Even by the grisly standards of ritual killing, it was shocking. On 2 November in Amsterdam the Dutch iconoclast and film-maker Theo van Gogh was dragged from his bicycle in broad daylight and murdered. His killer, a bearded Dutch-born Islamic radical of Moroccan descent, shot him six times and, as he pleaded for his life, slit his throat through the spinal column with a butcher’s knife, almost decapitating him. The assassin then impaled a five-page declaration of ‘holy war’ into van Gogh’s chest.
The slaughter of the film-maker — who was also a TV chat-show host, a Big Brother contestant, a newspaper columnist, and the great-great-grand-nephew of Vincent — plunged Europe’s most liberal, tolerant and multicultural society into (in the words of its Prime Minister, Jan Peter Balkenende) ‘a maelstrom of violence’.
The government declared ‘war on extremism’, and quickly uncovered a network of Dutch Islamic radicals who were plotting to kill other leading ‘enemies of Islam’ and were linked to the terrorist attacks in Casablanca and Madrid. Two politicians were taken into police protection, one of whom was the subject of a video on the Internet offering paradise for anyone who decapitated him. Three policemen were injured when they came under grenade and gunfire attack by Islamic radicals in a 15-hour siege in The Hague. Religious violence spread. More than 20 mosques, churches, Islamic and Christian schools and Muslim community centres were attacked by arsonists and vandals. Muslims and non-Muslims now live in a country afraid of itself, and what it has become.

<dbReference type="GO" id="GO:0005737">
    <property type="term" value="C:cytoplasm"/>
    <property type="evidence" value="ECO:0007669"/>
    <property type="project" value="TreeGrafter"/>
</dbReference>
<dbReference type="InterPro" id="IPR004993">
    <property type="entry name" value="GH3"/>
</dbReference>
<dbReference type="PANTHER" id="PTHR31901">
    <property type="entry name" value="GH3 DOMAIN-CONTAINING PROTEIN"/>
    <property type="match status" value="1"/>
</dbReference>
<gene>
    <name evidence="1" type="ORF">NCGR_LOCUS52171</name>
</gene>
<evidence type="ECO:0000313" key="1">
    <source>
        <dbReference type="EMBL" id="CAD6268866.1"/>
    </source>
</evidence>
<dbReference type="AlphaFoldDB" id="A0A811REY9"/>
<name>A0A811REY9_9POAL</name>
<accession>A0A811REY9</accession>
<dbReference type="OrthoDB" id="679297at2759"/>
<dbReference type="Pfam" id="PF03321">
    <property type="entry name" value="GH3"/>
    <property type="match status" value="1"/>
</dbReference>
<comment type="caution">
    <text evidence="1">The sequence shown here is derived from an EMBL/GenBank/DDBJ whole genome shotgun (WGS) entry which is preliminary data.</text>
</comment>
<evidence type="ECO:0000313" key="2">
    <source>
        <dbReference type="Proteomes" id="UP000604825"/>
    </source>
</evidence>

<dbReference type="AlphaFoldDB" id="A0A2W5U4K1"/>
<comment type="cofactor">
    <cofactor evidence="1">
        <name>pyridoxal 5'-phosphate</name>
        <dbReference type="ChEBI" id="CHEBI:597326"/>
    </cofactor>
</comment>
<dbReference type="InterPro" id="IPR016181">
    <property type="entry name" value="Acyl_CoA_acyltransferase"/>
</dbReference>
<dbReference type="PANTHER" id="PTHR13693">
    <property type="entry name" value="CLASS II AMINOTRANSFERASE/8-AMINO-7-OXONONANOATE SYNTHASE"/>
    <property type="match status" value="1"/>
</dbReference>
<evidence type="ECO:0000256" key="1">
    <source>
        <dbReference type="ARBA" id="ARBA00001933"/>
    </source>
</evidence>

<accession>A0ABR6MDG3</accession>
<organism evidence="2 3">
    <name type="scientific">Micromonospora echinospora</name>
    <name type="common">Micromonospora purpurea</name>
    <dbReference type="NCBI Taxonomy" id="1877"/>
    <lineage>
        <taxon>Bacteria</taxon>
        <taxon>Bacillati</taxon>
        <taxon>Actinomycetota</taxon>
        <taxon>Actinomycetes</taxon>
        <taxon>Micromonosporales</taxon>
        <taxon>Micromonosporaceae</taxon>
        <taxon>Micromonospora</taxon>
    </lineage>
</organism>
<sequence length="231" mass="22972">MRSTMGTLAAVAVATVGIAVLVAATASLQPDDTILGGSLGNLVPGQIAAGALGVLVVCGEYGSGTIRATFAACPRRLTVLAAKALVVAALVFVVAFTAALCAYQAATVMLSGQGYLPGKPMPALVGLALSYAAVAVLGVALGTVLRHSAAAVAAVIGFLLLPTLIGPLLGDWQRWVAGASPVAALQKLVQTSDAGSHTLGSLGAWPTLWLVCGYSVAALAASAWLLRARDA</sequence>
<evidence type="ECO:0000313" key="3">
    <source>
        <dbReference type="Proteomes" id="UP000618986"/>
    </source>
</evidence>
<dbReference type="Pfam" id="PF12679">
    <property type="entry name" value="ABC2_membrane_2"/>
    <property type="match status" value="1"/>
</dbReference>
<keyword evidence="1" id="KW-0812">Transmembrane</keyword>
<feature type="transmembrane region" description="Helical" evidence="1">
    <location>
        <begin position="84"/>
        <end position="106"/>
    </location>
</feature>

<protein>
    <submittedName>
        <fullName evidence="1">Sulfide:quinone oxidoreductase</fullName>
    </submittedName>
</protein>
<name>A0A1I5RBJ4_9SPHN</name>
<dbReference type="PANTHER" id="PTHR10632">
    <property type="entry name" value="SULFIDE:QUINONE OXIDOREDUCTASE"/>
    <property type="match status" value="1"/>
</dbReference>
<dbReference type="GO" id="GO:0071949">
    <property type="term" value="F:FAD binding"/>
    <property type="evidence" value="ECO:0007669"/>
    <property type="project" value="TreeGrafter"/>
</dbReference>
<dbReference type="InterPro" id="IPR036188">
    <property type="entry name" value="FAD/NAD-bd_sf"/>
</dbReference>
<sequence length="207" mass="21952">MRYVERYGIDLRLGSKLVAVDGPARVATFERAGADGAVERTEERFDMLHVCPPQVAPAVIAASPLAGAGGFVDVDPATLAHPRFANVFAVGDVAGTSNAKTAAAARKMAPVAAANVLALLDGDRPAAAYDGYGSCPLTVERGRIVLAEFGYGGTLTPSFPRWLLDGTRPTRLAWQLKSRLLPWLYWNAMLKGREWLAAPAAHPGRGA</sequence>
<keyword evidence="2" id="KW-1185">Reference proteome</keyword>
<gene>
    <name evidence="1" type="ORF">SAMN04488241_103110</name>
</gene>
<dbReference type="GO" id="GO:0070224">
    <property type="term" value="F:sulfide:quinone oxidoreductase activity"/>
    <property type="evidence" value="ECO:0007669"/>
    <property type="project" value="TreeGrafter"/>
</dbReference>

At least, though, the Left in the Netherlands has seen that there is a clash between liberal democracy and cultural relativism; that some cultures are simply not compatible with Western traditions of freedom and tolerance; and that the old distinction between evil right-wingers and cuddly left-wingers no longer makes sense. It is one thing to turn a Christian church into a mosque, quite another to get radical Islam to accept liberal democracy. Outside the Netherlands, however, the Left has yet to learn these lessons.